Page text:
Alright recent arrivals, I know what you’re thinking. Who the hell is this Dale guy and why is everyone in Miami obsessed with him?

Firstly, it’s pronounced DAH-leh. The word is a conjugation of the Spanish “dar,” which means “to give.” In its most literal interpretation, “dale” simply commands one person to give something to another. But Miamians took this broad definition and ran gleefully roughshod over el idioma de Cervantes.

In essence, as used within the Magic City, “dale” can and does mean absolutely everything other than “no.” Let’s dive into a few of those definitions.

“Dale” as Affirmation

“Yo bro, we getting rowdy this weekend?” texts one Miami bro to another.

“Dale bro, you know it. My stepdad is taking his boat to Nixon Beach and we’re inviting a whole bunch of boat girls, bro!!!!” responds the second.

“Dale, broder!” replies the first. “I can’t wait for an intellectually stimulating conversation about Fourth Wave Feminism that’ll mostly involve me listening in respectful silence because I’m self-aware of my own patriarchal shortcomings, brodeeeeeeer!!!”

“Dale, for sure, bro,” answers the second. “It’ll be an excellent opportunity to examine our preconceived notions of masculinity! Don’t forget the White Claw!”

“Dale don-Laura-Bates-dale!” concludes the first.

In this instance, “dale” was applied by two uncharacteristically evolved Miami party bros to broadly communicate agreement. It could’ve easily been replaced by the English words “yes,” “alright,” and “you got it.”

“Dale” as Exclamation

But “dale” has many uses beyond acknowledging consent. It’s also utilized to communicate excitement, delight, and enthusiasm, as illustrated when City of Miami Mayor Francis Suarez captured a leprechaun.

“Dale!” cried Mayor Suarez, gasping for breath and sweating profusely as he held the struggling sprite under his bulk. “I finally caught you, you Irish bastard! You owe me a wish and all your gold.”

“That’s not really how it works,” responded the ancient Gaelic sprite as he stood up from underneath the mayor and dusted himself off. “All I can offer you is what you truly deserve…”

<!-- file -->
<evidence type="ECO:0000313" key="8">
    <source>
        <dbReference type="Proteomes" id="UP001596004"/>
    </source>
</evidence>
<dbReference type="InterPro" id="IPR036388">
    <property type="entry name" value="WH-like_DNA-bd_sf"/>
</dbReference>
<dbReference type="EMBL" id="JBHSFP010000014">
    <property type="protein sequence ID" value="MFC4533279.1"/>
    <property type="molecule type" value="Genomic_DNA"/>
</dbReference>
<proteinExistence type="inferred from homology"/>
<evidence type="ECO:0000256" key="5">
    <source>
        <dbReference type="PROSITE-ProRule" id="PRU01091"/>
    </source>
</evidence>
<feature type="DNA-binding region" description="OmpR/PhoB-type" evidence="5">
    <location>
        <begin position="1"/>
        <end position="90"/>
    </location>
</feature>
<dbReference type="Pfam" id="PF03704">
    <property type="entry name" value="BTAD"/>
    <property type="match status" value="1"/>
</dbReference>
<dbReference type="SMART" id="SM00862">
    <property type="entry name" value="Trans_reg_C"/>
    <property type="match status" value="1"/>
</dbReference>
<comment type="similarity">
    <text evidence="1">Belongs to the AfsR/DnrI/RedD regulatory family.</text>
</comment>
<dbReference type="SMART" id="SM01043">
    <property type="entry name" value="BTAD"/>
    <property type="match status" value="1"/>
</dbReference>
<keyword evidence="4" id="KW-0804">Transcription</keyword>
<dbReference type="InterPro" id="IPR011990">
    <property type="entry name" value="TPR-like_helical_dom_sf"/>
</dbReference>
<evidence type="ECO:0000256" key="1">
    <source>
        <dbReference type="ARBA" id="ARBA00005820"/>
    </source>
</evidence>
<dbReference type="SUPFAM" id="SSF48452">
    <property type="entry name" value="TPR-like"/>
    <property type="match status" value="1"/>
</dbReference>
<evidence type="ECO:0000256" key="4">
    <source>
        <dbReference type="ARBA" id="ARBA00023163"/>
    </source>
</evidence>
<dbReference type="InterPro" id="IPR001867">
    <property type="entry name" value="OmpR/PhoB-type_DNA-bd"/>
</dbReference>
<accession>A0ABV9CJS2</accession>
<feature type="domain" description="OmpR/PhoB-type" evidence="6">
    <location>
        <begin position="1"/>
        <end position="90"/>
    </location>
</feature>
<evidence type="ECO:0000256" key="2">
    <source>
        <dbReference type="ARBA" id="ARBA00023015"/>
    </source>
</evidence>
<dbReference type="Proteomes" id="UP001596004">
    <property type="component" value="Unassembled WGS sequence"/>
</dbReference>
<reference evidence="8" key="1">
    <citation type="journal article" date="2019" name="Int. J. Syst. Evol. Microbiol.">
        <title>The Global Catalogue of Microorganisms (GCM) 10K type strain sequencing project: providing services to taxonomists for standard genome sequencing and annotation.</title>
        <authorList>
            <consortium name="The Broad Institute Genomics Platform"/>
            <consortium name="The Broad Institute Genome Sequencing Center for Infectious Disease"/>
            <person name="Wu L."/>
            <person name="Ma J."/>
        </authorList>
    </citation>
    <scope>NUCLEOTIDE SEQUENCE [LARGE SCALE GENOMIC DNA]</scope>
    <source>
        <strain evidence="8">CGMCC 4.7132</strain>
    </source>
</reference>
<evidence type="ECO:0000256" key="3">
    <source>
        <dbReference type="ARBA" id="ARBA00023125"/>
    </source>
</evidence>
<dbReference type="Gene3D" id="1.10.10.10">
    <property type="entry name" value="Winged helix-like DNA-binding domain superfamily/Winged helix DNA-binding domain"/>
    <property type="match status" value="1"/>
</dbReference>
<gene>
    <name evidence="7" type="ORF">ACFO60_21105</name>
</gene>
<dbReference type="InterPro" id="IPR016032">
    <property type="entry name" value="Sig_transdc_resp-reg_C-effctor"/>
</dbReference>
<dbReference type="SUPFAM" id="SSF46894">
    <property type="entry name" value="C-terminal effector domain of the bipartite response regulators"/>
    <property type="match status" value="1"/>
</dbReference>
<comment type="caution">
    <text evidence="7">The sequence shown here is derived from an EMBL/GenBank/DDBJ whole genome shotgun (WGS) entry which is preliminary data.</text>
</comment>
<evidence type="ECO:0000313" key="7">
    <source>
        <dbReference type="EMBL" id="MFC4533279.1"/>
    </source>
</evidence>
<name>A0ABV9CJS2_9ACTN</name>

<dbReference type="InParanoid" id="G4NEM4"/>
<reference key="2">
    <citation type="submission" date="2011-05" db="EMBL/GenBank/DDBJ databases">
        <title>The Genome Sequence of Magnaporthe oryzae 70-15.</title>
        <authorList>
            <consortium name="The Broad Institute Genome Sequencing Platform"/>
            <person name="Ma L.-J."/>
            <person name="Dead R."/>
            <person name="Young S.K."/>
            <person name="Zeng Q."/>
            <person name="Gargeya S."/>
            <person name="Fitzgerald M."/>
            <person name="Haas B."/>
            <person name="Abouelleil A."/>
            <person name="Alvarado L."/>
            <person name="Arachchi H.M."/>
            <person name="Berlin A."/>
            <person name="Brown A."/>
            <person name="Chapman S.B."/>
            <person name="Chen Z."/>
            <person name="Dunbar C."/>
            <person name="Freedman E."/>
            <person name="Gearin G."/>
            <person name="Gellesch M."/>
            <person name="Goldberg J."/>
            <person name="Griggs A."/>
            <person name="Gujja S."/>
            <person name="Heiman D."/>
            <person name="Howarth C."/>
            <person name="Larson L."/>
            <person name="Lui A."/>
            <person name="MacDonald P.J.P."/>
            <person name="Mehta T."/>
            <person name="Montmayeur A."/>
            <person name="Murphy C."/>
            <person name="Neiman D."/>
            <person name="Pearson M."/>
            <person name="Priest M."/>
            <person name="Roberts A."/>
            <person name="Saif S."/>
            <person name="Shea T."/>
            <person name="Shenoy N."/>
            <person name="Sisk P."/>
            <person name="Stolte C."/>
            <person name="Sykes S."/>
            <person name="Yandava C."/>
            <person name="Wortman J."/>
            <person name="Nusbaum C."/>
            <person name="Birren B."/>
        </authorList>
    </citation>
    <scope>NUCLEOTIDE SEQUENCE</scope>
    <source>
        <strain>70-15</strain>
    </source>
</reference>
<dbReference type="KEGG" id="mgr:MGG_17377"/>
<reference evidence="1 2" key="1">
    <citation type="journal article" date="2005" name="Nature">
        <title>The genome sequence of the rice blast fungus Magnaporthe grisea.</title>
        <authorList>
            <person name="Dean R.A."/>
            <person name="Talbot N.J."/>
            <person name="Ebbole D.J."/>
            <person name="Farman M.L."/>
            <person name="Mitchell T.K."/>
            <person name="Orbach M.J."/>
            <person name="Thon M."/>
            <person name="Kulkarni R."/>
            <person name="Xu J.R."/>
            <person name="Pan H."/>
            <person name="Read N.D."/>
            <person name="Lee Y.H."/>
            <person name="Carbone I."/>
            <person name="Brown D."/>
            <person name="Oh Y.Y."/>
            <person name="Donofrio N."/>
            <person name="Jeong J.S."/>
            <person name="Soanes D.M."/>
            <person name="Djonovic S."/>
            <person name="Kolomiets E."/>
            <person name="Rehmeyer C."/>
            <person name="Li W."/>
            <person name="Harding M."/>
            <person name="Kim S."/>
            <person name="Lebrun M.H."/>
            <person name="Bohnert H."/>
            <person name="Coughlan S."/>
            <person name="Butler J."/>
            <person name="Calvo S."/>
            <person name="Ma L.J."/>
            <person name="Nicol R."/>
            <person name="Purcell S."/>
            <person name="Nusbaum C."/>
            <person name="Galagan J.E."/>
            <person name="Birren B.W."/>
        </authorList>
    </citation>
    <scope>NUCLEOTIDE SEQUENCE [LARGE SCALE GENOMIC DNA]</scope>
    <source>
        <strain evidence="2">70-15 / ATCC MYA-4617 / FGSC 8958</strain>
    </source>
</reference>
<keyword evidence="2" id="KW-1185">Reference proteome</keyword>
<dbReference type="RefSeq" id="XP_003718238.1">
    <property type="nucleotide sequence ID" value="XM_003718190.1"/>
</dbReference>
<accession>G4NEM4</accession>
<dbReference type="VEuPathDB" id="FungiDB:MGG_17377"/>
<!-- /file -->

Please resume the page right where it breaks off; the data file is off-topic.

“I want to be President and super freaking rich, bro!” interrupted the mayor.

“Ah, no soul alive can manifest your first request,” replied the leprechaun. “But I can offer you 20 million Miami Coin.”

“Dale!” exclaimed the Suarez without understanding the inherently speculative nature of cryptocurrency. “I’ll take them!”

“Dale” as Obfuscation

Remember, dear miamenses, “dale” can mean literally (and I use the literal definition of “literally”) anything other than “no.” It therefore serves as a perfect crutch for when you reeeeeally don’t want to commit to something but can’t muster the moral fortitude to simply turn down a request, as exemplified by this conversation between two acquaintances:

Friend 1: “Hey, can you help me move out of my apartment this weekend?”

Friend 2: “Dale.”

Friend 1: “Great! At what time can you show up?”

Friend 2: “Dale.”

Friend 1: “Ha ha, no, when can you actually come?”

Friend 2: “Dale.”

Friend 1: “You’re not really answering the question…”

Friend 2: “Dale.”

Friend 1: “You’re not coming, are you?”

Friend 2: “Dale.”

In Conclusión

Along with “bro,” “coño,” “sak pase,” and “me cago en la requeteputa quien te parió,” “dale” remains one of Miami’s most ubiquitous and iconic phrases. Often misunderstood by outsiders, it forms a key rhetorical flying buttress holding up the Magic City’s linguistic cathedral—a hodgepodge of wholly unlike cultural elements that somehow still forms a beautiful, coherent edifice. Outsiders may only give it a skeptical glance, unsure of its structural integrity, but we Miamians enthusiastically worship at the altar of our heterogeneous lexicon, often by ritualistically repeating “dale” to any and all liturgical prompts from the pulpit.

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Andrew OtazoAndrew Otazo

'Miami Creation Myth' author Andrew Otazo has advised officials on Cuba policy, worked for the Mexican president, fired a tank, and ran with 30lbs of trash.

Check out the first free chapter of Andrew’s upcoming book here.


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